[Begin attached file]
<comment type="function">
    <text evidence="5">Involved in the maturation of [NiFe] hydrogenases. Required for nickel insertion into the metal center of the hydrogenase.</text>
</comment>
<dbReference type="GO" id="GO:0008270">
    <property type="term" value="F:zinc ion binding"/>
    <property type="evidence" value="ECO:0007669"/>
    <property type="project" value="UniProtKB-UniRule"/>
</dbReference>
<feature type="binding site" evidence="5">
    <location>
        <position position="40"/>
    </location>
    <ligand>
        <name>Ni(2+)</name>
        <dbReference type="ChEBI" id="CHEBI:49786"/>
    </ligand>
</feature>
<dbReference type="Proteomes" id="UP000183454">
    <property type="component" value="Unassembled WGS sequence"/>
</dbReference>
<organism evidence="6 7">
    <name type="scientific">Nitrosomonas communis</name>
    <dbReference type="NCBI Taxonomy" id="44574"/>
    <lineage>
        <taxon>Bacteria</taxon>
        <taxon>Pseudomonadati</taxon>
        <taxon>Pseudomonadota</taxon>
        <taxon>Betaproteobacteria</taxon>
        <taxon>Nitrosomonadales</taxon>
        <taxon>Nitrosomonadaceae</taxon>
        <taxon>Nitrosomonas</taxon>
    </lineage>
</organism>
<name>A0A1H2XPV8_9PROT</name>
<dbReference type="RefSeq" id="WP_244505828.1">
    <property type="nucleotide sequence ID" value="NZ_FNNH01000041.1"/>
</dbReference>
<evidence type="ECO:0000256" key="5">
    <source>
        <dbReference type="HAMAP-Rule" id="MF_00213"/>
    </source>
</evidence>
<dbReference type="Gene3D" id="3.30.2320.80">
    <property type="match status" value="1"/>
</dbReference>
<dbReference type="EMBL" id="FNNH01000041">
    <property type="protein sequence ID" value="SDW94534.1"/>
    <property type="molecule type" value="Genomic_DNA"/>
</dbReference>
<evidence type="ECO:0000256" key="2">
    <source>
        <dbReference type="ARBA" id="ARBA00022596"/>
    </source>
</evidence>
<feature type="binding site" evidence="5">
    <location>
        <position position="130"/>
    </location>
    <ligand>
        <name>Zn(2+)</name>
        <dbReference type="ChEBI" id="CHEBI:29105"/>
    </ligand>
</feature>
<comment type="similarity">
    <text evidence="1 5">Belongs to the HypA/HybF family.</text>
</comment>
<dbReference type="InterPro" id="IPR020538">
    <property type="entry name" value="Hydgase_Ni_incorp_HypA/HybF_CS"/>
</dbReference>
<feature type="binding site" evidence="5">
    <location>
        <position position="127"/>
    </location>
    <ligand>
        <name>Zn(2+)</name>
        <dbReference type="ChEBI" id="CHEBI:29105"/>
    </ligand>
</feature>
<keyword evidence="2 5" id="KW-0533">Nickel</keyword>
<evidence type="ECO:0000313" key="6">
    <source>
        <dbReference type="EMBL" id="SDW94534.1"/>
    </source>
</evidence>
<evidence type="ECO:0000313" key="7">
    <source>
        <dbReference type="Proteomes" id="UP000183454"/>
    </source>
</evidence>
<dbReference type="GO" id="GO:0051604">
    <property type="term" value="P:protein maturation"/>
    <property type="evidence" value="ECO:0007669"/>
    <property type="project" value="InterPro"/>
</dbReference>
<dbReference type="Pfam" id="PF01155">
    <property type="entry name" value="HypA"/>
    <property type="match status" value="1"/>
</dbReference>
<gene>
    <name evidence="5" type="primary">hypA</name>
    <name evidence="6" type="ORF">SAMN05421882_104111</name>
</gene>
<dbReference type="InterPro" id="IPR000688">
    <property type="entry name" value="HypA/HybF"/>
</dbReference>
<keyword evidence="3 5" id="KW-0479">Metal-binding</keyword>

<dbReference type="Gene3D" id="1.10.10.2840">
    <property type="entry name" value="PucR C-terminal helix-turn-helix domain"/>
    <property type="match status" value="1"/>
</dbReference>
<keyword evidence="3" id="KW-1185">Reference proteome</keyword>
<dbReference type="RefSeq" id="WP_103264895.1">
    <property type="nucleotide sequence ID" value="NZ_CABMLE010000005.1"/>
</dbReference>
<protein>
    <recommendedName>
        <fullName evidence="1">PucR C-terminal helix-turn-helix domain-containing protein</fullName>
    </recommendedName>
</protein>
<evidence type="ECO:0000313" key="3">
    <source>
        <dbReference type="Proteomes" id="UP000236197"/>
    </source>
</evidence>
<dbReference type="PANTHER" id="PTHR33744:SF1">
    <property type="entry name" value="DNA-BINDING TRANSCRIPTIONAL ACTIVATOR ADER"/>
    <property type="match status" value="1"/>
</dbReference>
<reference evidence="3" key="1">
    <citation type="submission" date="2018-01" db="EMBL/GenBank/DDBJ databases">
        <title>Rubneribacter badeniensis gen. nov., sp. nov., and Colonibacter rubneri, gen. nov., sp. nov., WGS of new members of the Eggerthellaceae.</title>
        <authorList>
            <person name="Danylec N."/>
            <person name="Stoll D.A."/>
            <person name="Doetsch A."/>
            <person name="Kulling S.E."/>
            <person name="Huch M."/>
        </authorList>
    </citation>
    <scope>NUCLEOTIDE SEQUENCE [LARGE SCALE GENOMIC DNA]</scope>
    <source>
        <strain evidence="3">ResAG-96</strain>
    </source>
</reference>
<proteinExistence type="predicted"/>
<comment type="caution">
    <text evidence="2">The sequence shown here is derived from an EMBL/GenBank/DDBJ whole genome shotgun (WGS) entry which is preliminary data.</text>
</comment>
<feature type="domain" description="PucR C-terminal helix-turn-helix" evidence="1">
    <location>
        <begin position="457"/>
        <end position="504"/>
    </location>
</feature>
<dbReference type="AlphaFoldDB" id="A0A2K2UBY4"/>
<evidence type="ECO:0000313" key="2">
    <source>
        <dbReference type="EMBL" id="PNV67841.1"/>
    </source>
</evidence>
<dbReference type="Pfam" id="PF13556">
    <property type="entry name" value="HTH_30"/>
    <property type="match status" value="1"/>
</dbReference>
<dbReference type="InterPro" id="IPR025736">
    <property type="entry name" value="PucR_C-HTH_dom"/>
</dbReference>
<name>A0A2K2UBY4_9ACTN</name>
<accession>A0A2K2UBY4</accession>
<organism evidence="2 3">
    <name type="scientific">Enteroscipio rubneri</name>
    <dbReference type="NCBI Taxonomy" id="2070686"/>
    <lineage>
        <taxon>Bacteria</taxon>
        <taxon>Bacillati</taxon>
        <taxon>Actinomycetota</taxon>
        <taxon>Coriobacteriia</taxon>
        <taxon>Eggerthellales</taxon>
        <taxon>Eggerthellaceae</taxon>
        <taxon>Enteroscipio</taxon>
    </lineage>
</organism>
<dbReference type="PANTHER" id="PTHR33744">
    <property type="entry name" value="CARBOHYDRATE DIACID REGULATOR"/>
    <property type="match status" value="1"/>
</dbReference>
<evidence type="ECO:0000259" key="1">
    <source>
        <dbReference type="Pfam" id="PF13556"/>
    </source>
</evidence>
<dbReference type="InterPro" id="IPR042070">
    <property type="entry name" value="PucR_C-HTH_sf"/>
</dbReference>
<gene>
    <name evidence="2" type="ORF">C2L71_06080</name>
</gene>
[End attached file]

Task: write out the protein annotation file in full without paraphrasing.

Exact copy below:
<comment type="function">
    <text evidence="5">Involved in the maturation of [NiFe] hydrogenases. Required for nickel insertion into the metal center of the hydrogenase.</text>
</comment>
<dbReference type="GO" id="GO:0008270">
    <property type="term" value="F:zinc ion binding"/>
    <property type="evidence" value="ECO:0007669"/>
    <property type="project" value="UniProtKB-UniRule"/>
</dbReference>
<feature type="binding site" evidence="5">
    <location>
        <position position="40"/>
    </location>
    <ligand>
        <name>Ni(2+)</name>
        <dbReference type="ChEBI" id="CHEBI:49786"/>
    </ligand>
</feature>
<dbReference type="Proteomes" id="UP000183454">
    <property type="component" value="Unassembled WGS sequence"/>
</dbReference>
<organism evidence="6 7">
    <name type="scientific">Nitrosomonas communis</name>
    <dbReference type="NCBI Taxonomy" id="44574"/>
    <lineage>
        <taxon>Bacteria</taxon>
        <taxon>Pseudomonadati</taxon>
        <taxon>Pseudomonadota</taxon>
        <taxon>Betaproteobacteria</taxon>
        <taxon>Nitrosomonadales</taxon>
        <taxon>Nitrosomonadaceae</taxon>
        <taxon>Nitrosomonas</taxon>
    </lineage>
</organism>
<name>A0A1H2XPV8_9PROT</name>
<dbReference type="RefSeq" id="WP_244505828.1">
    <property type="nucleotide sequence ID" value="NZ_FNNH01000041.1"/>
</dbReference>
<evidence type="ECO:0000256" key="5">
    <source>
        <dbReference type="HAMAP-Rule" id="MF_00213"/>
    </source>
</evidence>
<dbReference type="Gene3D" id="3.30.2320.80">
    <property type="match status" value="1"/>
</dbReference>
<dbReference type="EMBL" id="FNNH01000041">
    <property type="protein sequence ID" value="SDW94534.1"/>
    <property type="molecule type" value="Genomic_DNA"/>
</dbReference>
<evidence type="ECO:0000256" key="2">
    <source>
        <dbReference type="ARBA" id="ARBA00022596"/>
    </source>
</evidence>
<feature type="binding site" evidence="5">
    <location>
        <position position="130"/>
    </location>
    <ligand>
        <name>Zn(2+)</name>
        <dbReference type="ChEBI" id="CHEBI:29105"/>
    </ligand>
</feature>
<comment type="similarity">
    <text evidence="1 5">Belongs to the HypA/HybF family.</text>
</comment>
<dbReference type="InterPro" id="IPR020538">
    <property type="entry name" value="Hydgase_Ni_incorp_HypA/HybF_CS"/>
</dbReference>
<feature type="binding site" evidence="5">
    <location>
        <position position="127"/>
    </location>
    <ligand>
        <name>Zn(2+)</name>
        <dbReference type="ChEBI" id="CHEBI:29105"/>
    </ligand>
</feature>
<keyword evidence="2 5" id="KW-0533">Nickel</keyword>
<evidence type="ECO:0000313" key="6">
    <source>
        <dbReference type="EMBL" id="SDW94534.1"/>
    </source>
</evidence>
<evidence type="ECO:0000313" key="7">
    <source>
        <dbReference type="Proteomes" id="UP000183454"/>
    </source>
</evidence>
<dbReference type="GO" id="GO:0051604">
    <property type="term" value="P:protein maturation"/>
    <property type="evidence" value="ECO:0007669"/>
    <property type="project" value="InterPro"/>
</dbReference>
<dbReference type="Pfam" id="PF01155">
    <property type="entry name" value="HypA"/>
    <property type="match status" value="1"/>
</dbReference>
<gene>
    <name evidence="5" type="primary">hypA</name>
    <name evidence="6" type="ORF">SAMN05421882_104111</name>
</gene>
<dbReference type="InterPro" id="IPR000688">
    <property type="entry name" value="HypA/HybF"/>
</dbReference>
<keyword evidence="3 5" id="KW-0479">Metal-binding</keyword>

<dbReference type="Gene3D" id="1.10.10.2840">
    <property type="entry name" value="PucR C-terminal helix-turn-helix domain"/>
    <property type="match status" value="1"/>
</dbReference>
<keyword evidence="3" id="KW-1185">Reference proteome</keyword>
<dbReference type="RefSeq" id="WP_103264895.1">
    <property type="nucleotide sequence ID" value="NZ_CABMLE010000005.1"/>
</dbReference>
<protein>
    <recommendedName>
        <fullName evidence="1">PucR C-terminal helix-turn-helix domain-containing protein</fullName>
    </recommendedName>
</protein>
<evidence type="ECO:0000313" key="3">
    <source>
        <dbReference type="Proteomes" id="UP000236197"/>
    </source>
</evidence>
<dbReference type="PANTHER" id="PTHR33744:SF1">
    <property type="entry name" value="DNA-BINDING TRANSCRIPTIONAL ACTIVATOR ADER"/>
    <property type="match status" value="1"/>
</dbReference>
<reference evidence="3" key="1">
    <citation type="submission" date="2018-01" db="EMBL/GenBank/DDBJ databases">
        <title>Rubneribacter badeniensis gen. nov., sp. nov., and Colonibacter rubneri, gen. nov., sp. nov., WGS of new members of the Eggerthellaceae.</title>
        <authorList>
            <person name="Danylec N."/>
            <person name="Stoll D.A."/>
            <person name="Doetsch A."/>
            <person name="Kulling S.E."/>
            <person name="Huch M."/>
        </authorList>
    </citation>
    <scope>NUCLEOTIDE SEQUENCE [LARGE SCALE GENOMIC DNA]</scope>
    <source>
        <strain evidence="3">ResAG-96</strain>
    </source>
</reference>
<proteinExistence type="predicted"/>
<comment type="caution">
    <text evidence="2">The sequence shown here is derived from an EMBL/GenBank/DDBJ whole genome shotgun (WGS) entry which is preliminary data.</text>
</comment>
<feature type="domain" description="PucR C-terminal helix-turn-helix" evidence="1">
    <location>
        <begin position="457"/>
        <end position="504"/>
    </location>
</feature>
<dbReference type="AlphaFoldDB" id="A0A2K2UBY4"/>
<evidence type="ECO:0000313" key="2">
    <source>
        <dbReference type="EMBL" id="PNV67841.1"/>
    </source>
</evidence>
<dbReference type="Pfam" id="PF13556">
    <property type="entry name" value="HTH_30"/>
    <property type="match status" value="1"/>
</dbReference>
<dbReference type="InterPro" id="IPR025736">
    <property type="entry name" value="PucR_C-HTH_dom"/>
</dbReference>
<name>A0A2K2UBY4_9ACTN</name>
<accession>A0A2K2UBY4</accession>
<organism evidence="2 3">
    <name type="scientific">Enteroscipio rubneri</name>
    <dbReference type="NCBI Taxonomy" id="2070686"/>
    <lineage>
        <taxon>Bacteria</taxon>
        <taxon>Bacillati</taxon>
        <taxon>Actinomycetota</taxon>
        <taxon>Coriobacteriia</taxon>
        <taxon>Eggerthellales</taxon>
        <taxon>Eggerthellaceae</taxon>
        <taxon>Enteroscipio</taxon>
    </lineage>
</organism>
<dbReference type="PANTHER" id="PTHR33744">
    <property type="entry name" value="CARBOHYDRATE DIACID REGULATOR"/>
    <property type="match status" value="1"/>
</dbReference>
<evidence type="ECO:0000259" key="1">
    <source>
        <dbReference type="Pfam" id="PF13556"/>
    </source>
</evidence>
<dbReference type="InterPro" id="IPR042070">
    <property type="entry name" value="PucR_C-HTH_sf"/>
</dbReference>
<gene>
    <name evidence="2" type="ORF">C2L71_06080</name>
</gene>